The Rwanda Revenue Authority will auction more properties belonging to the embattled Rwigara family as it seeks to recover Rwf6 billion ($6.9 million) it says it is owed in taxes.
The taxman will put up for sale equipment from the family-owned Premier Tobacco Company on Monday, its auctioneer Mr Vedaste Habimana said.
The tobacco processing machines will be sold at the factory in Gikondo Industrial Park on June 11 at 10am (0800 GMT), Mr Habimana said, adding that "everything else will be revealed on Monday."
Access to the factory is prohibited but potential buyers are said to have been allowed in.
Efforts by The EastAfrican to access the plant were futile but the paper understands that the equipment to be auctioned includes machines for drying, conditioning, flavouring, blending and packaging, worth about $1 million.
A former factory worker said some of the machines were purchased a few months before the patriarch, Kigali tycoon Assinapol Rwigara, died in a car accident in February 2015.
Anne Rwigara, the family's business representative, claims the auction is illegal and another form of witch-hunt by the government.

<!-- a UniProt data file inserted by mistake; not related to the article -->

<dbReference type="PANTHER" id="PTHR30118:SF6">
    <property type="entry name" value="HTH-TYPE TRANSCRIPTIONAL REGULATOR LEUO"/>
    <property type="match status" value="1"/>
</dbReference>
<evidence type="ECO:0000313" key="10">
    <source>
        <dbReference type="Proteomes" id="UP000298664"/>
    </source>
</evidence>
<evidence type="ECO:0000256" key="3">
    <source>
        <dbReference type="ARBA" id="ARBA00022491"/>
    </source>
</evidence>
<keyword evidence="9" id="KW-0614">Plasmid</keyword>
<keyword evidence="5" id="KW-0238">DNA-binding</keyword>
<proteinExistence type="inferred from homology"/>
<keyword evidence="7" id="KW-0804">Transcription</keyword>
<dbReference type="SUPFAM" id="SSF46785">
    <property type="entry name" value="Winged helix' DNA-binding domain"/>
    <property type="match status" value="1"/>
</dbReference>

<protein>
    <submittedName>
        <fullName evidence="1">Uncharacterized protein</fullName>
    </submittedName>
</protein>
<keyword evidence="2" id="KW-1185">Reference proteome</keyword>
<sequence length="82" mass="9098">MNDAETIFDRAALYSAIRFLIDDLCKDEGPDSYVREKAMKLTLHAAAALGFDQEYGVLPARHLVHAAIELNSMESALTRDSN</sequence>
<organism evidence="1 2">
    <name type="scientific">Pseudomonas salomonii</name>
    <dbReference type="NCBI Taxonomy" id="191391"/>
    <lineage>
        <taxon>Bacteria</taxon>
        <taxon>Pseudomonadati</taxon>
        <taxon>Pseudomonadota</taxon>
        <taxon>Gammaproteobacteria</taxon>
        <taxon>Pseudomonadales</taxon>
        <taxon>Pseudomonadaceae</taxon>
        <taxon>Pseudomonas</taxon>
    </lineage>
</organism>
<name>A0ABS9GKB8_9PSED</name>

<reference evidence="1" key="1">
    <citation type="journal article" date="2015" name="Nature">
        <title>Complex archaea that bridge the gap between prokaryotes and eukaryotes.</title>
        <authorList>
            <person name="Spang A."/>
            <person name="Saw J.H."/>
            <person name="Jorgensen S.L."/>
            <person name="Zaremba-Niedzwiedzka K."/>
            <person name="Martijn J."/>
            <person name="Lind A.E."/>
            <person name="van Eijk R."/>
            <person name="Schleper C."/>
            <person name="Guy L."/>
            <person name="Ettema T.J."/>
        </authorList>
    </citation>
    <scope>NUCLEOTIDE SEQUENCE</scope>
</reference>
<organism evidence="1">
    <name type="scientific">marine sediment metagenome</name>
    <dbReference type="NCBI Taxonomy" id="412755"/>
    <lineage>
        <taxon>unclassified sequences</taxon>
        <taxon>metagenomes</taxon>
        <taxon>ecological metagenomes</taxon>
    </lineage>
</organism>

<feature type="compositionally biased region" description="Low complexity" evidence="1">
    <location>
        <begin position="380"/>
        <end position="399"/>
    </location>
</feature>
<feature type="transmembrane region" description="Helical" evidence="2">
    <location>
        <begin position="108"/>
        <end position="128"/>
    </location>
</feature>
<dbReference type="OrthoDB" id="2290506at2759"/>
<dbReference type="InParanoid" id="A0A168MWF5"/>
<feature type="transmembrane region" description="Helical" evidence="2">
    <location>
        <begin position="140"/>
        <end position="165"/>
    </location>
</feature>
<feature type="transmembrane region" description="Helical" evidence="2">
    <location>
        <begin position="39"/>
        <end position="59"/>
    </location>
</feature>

In March this year, the revenue authority auctioned nearly 8,000 cartons of the company's processed tobacco for Rwf512 million (about $600,000).
Ms Rwigara, who was present at the public sale, protested that the stock valued at over Rwf1 billion was sold for half the price.
The family alleges that their woes with the taxman are politically motivated, partly due to the decision by Diane Rwigara, the eldest daughter, to contest for the presidency in the August 2017 elections and they also question the circumstances in which their father died.
Diane's bid was unsuccessful after she was disqualified and charged with forgery and inciting insurrection. Her mother, Adeline Rwigara is also facing charges of inciting insurrection and promoting sectarianism.
Diane and her mother have been in jail since September last year.
Their trial is set to resume on July 24.